Tom Beland Continues His Story

Creator Tom Beland has a story to tell, and not even a terrifying fall down a flight of stairs could stand in his way.

Okay, maybe it put him out of commission for about a year.

Beland's "True Story, Swear to God," intially a self-published venture that eventually wound up at Image Comics, tells the story of his very first meeting and subsequent relationship with his future wife, journalist Lily Garcia, beginning with a chance encounter at a bus stop in Disneyland. The book ran for 17 issues under Beland's Clib's Boy label before relaunching with a new issue #1 in August of 2006 at Image.

But almost a year and a half ago, while in the midst of putting together the latest issue of his popular autobiographical comic book series, Beland took a spill that left a lingering tremor in his drawing hand. The cartoonist found himself unable to pencil, ink or letter the series documenting the most emotionally celebratory and harrowing points of his life.

"Whenever I drew a curve, my hand would shake," Beland told CBR of the accident. "I didn't even want to go to my studio, because you go to draw these characters and they're like real people to you. When they come out wrong, it's like they're sick."

As he visited doctors and searched for an answer, Beland said he couldn't bring himself to continue his work. "When you do a book by yourself and you're going over something that's emotional, you don't just write it and send it out. You relive it when you write it, you pencil it, you ink it, you letter it, you scan it. That's five or six times you relive something. At that point, I just didn't have it in me to go and relive moments like that," he said. "There's a big part in this issue where I break down and start crying at the wedding, and having to draw that scene again was really tough. You can walk into my studio, and everything pretty much looked the same as the last time I tried to draw. Except there's a trashcan there with ten thousand dents from when I kicked the trashcan. I walk in and it just shakes. 'Don't ink! Please don't ink!'"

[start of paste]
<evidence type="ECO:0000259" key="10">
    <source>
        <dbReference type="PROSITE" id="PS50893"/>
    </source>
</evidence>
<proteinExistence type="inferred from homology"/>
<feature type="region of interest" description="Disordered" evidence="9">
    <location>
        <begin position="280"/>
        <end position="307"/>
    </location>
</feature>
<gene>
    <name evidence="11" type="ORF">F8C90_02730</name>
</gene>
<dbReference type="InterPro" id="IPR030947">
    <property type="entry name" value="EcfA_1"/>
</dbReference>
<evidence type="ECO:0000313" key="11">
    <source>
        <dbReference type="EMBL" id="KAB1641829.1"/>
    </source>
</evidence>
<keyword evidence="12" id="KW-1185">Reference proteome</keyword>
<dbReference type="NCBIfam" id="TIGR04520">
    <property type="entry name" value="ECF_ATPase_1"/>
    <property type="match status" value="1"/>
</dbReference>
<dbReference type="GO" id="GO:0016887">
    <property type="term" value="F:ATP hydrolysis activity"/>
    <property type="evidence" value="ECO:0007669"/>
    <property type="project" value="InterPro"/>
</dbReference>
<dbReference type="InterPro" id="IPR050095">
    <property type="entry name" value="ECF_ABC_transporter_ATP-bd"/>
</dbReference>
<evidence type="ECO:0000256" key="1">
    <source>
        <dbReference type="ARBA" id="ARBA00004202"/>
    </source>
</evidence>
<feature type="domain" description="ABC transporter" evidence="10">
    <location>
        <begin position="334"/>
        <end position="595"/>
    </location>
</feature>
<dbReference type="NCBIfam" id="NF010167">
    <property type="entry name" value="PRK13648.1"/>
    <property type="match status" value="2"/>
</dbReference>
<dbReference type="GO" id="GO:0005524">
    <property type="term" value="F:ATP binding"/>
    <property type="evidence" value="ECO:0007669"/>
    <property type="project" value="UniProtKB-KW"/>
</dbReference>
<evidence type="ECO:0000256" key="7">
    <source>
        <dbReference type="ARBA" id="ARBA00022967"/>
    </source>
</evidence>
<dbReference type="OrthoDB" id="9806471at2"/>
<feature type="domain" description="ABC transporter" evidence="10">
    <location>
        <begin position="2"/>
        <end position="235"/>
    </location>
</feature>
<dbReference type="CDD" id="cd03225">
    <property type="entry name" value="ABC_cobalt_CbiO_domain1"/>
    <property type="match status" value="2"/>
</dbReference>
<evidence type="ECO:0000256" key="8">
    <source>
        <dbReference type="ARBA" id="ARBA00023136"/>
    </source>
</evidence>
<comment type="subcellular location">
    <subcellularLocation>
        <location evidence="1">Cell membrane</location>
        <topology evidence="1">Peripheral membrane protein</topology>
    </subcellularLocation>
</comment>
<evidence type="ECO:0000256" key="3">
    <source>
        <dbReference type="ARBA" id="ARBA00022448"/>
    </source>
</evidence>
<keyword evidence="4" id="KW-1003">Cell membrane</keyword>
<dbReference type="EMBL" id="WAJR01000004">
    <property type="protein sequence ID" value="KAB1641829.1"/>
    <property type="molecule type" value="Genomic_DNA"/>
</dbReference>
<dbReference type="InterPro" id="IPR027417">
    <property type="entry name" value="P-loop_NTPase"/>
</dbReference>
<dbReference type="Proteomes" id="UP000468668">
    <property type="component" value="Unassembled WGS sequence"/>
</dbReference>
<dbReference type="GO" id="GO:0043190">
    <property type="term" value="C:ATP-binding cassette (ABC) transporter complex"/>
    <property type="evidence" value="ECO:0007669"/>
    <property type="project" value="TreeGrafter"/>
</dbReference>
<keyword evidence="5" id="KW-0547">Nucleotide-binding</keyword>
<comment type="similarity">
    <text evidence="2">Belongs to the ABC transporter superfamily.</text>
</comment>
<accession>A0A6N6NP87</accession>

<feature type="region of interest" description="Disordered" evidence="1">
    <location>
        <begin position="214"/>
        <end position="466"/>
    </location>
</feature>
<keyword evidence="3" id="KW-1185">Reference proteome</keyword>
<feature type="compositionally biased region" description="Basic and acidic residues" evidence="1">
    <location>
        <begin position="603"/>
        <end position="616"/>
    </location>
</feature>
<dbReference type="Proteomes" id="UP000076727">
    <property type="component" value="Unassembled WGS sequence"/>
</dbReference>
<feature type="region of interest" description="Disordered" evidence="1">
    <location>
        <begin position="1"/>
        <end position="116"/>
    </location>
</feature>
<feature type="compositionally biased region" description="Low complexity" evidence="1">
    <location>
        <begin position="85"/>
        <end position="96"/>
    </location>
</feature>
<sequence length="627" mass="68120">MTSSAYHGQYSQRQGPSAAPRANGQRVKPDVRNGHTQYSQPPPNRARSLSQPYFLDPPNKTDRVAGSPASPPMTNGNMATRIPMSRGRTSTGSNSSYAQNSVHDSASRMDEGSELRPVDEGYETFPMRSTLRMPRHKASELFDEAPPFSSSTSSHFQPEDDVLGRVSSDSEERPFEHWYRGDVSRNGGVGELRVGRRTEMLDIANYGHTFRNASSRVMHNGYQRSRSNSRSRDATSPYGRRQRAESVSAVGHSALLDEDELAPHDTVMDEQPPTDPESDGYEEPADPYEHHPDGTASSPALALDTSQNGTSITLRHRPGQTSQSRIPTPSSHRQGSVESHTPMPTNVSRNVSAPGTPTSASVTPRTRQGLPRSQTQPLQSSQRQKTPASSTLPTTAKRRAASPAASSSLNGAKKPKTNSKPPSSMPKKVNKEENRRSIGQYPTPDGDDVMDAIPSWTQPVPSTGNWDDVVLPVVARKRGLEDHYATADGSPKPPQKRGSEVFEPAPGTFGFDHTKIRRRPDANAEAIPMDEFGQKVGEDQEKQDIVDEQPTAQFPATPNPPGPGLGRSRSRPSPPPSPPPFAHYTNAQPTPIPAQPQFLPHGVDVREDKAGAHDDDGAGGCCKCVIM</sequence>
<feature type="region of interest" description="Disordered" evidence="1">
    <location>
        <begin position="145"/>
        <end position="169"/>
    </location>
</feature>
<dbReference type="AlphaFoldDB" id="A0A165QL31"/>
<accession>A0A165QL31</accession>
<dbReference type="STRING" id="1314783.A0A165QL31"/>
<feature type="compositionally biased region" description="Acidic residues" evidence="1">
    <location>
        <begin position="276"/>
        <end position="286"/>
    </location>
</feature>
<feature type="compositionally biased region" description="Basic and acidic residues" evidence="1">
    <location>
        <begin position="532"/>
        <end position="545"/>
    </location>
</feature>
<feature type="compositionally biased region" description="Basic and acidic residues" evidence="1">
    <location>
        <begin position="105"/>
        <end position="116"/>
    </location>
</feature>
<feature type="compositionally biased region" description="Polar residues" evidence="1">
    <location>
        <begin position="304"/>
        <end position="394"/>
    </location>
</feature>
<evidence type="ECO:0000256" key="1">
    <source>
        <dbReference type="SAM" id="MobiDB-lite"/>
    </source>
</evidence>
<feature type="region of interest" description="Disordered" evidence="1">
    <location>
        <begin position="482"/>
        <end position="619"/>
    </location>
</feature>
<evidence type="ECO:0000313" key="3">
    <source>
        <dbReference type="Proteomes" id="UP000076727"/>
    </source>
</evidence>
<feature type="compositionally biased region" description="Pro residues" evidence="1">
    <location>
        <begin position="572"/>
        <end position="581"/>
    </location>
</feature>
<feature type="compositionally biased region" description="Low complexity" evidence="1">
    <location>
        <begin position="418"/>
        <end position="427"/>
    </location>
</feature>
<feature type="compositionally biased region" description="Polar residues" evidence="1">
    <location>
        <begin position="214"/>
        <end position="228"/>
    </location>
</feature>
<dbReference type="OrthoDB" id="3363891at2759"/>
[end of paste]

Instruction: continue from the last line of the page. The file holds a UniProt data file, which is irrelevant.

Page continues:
However, after support from friends, family and fans, things began improving for the cartoonist and Beland plans to finally continue with his Eisner-nominated series with the release of issue #12. "I just want to tell anyone who is a fan of my book, thanks for hanging in there and thanks for understanding. And the people who wrote in giving me support were just amazing," he said. "It was really tough, but at the same time I learned a lot about my audience. And Image has been really cool about it. It's been a blessing and a curse. And I'm glad to get the curse part taken care of."

As for what to expect in the upcoming issue, Beland promises a wedding and a trip back to the House of Mouse where it all began. "There's a lot of Disney in it," proclaimed the artist. "For those who don't know, Disney offered to marry us, and we took them up on it. But you won't see the Tower of Terror. I kept as much licensed stuff out of there as possible, since we didn't ask permission."

Beland expressed his excitement over being able to return to work and to drawing - a passion long present in life and his family. All five of Beland's brothers draw, as well as the artist's late father, to whom he attributes his own penciling bug's origin. Growing up, he and his dad would look at the Al Hirschfeld cartoons found in TV Guide. Beland said Hirschfeld's line work mesmerized him, and he drew much of his influence from the artist, as well as from old Yogi Bear cartoons.